Howard Lake K-9 dog is found deceased

UPDATE: To read the veterinarian’s report issued by the humane society about Felony, click here.

HOWARD LAKE, MN – The Howard Lake Police Department was deeply saddened to discover that its K-9 officer, Felony, was euthanized at an animal humane society recently, according to discussion during the city’s council meeting Tuesday.

“Yesterday (Nov. 16),” Howard Lake Police Chief Tracy Vetruba said, “we discovered that, through a series of mishaps, Felony was taken to the animal humane society. After failing to identify an owner, the animal humane society performed a number of tests to determine his eligibility for adoption. Felony failed to qualify as a family friendly pet and was therefore euthanized.”

Vetruba also said that more details will be released at a later date.

“The Howard Lake Police Department is deeply saddened with this loss,” he added.
Felony has been with the department since 2002, and has been very visible in the community. He worked the night shift with the night officers, yet routinely searched school campuses and performed for public demonstrations during daytime hours, as well. Felony was often quoted as, “The hardest working officer in Howard Lake,” by the previous police chief during narcotics demonstrations throughout the community.


  1. J says:

    Wow, way to go HLPD You just lost about $25,000 of taxpayer money. (25K is what Hutch is estimating it will cost to replace their current K-9 unit)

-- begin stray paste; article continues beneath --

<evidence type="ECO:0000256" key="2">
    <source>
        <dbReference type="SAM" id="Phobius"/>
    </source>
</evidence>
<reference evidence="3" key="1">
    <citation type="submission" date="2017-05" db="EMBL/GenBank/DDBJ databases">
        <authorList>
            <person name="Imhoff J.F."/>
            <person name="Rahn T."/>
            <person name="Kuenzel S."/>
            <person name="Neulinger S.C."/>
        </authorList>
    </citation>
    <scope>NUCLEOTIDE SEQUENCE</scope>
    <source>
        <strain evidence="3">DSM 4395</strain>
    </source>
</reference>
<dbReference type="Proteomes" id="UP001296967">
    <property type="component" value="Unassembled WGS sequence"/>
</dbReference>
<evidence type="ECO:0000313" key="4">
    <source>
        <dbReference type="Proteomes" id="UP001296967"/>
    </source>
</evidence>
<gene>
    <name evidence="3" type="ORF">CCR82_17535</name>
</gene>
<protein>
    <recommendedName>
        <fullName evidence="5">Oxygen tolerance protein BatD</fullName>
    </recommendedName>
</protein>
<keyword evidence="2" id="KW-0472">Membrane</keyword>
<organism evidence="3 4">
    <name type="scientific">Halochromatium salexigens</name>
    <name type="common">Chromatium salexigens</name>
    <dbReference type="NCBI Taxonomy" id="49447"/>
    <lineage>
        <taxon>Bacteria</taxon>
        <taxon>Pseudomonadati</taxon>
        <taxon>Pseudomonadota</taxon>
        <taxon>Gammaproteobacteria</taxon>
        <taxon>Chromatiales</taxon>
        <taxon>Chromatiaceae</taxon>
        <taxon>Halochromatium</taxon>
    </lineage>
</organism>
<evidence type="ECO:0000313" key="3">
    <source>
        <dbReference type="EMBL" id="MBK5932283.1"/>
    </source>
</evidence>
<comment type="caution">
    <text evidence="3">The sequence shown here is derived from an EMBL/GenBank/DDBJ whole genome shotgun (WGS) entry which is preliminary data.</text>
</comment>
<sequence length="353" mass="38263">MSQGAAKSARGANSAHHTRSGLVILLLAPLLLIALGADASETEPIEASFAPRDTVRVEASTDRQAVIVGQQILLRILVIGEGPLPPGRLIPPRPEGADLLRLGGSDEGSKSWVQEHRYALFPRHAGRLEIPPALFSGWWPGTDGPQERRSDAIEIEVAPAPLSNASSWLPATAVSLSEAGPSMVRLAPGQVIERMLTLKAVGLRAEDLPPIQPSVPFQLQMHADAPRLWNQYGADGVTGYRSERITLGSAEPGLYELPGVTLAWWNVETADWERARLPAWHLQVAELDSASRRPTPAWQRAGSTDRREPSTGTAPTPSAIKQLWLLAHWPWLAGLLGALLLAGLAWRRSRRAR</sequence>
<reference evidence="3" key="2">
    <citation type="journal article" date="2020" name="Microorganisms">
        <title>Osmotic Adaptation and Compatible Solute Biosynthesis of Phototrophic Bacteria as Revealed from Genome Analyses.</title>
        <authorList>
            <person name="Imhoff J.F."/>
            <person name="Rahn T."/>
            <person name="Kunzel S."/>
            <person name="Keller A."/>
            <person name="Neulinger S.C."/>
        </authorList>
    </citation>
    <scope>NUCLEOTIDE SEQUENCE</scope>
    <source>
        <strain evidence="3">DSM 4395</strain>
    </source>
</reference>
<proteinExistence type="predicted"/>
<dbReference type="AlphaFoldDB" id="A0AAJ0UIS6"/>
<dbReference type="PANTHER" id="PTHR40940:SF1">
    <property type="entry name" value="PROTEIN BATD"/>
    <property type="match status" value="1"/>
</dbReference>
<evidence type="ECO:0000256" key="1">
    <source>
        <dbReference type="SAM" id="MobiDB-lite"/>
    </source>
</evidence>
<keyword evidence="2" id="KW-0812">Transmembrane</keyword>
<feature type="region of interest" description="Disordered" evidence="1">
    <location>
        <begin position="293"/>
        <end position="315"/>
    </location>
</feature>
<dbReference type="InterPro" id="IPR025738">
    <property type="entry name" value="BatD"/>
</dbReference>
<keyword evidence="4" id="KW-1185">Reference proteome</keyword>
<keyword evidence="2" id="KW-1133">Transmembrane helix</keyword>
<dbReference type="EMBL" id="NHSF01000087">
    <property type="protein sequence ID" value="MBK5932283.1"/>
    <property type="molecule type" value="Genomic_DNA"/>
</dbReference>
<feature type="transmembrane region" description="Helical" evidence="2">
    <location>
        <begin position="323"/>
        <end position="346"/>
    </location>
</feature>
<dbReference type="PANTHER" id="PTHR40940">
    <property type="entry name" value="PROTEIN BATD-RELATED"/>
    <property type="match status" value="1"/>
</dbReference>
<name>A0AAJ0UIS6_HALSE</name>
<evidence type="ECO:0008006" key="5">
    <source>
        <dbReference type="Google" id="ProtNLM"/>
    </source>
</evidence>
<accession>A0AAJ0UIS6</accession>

I’m happy that I no longer live in Howard Lake and do not have to see my tax dollars wasted due to irresponsibility.
    Frankly, someone should be fired. It’s absolutly unthinkable that this valuable asset would not have had a micro-chip RF implant. Imagine if a squad car went missing? Would it take two weeks to get the information to the paper?

  2. Lynda Jensen, Editor says:

    Tammy Kust Bren posted the following comment on HJ’s Facebook account: “I was the one who found the dog 2 weeks ago. I love dogs, and have 3 of my own. He was very skinny, so I gave him a big bowl of dog food. I called the dog catcher to come and pick him up, because he had a collar on, but no tags. So I figured if it was my dog, I would love for someone to turn him in so he didn’t get hit by a car, and I couldn’t keep him at my house, because he did grawl at me, so I didn’t trust him to be around my dogs. If he would bite one of my chihuahuas they would be dead in a second. So I must have found him around the same day he dissapeared. I had no idea that the police were missing their dog until 2 weeks later when it was in the paper. If they would have notified the dog catcher and the humane society right away, they would have gotten the dog back.”

  3. Humane Society Did Nothing Wrong. says:

    I completely agree with the two previous posts. Now maybe the police department will learn to tattoo or microchip their K-9 companions. Let this be a hard lesson learned. Do not come down on the Animal Humane Society. They just followed protocol. By state law, the dog only needs to be held for 5 days. I believe that this was a very costly mistake. How could the police department not contact their very own impounding staff(or any surrounding humane societies)? It was their very own staff who impounded the dog! Moral of the story, if your dog is worth thousands and thousands of dollars, microchip the da*n thing. This could have been easily avoided.

  4. HikingStick says:

    I believe it would be prudent for all area law enforcement agencies to adopt a policy of micro-chipping their service animals. It would be a minimal expenditure that would help safeguard a significant investment.

  5. DKBSR says:

    Agreeable posts…..a mishap is an unfortunate occurance, happening, or accident. Things happen and dogs do tend to explore if given a chance. But why not IMMEDIATELY put out an “APB” when first discovered missing? I’m not saying Amber Alert necessity, but remember – it was a valuable part of our city Police force.

  6. Eric says: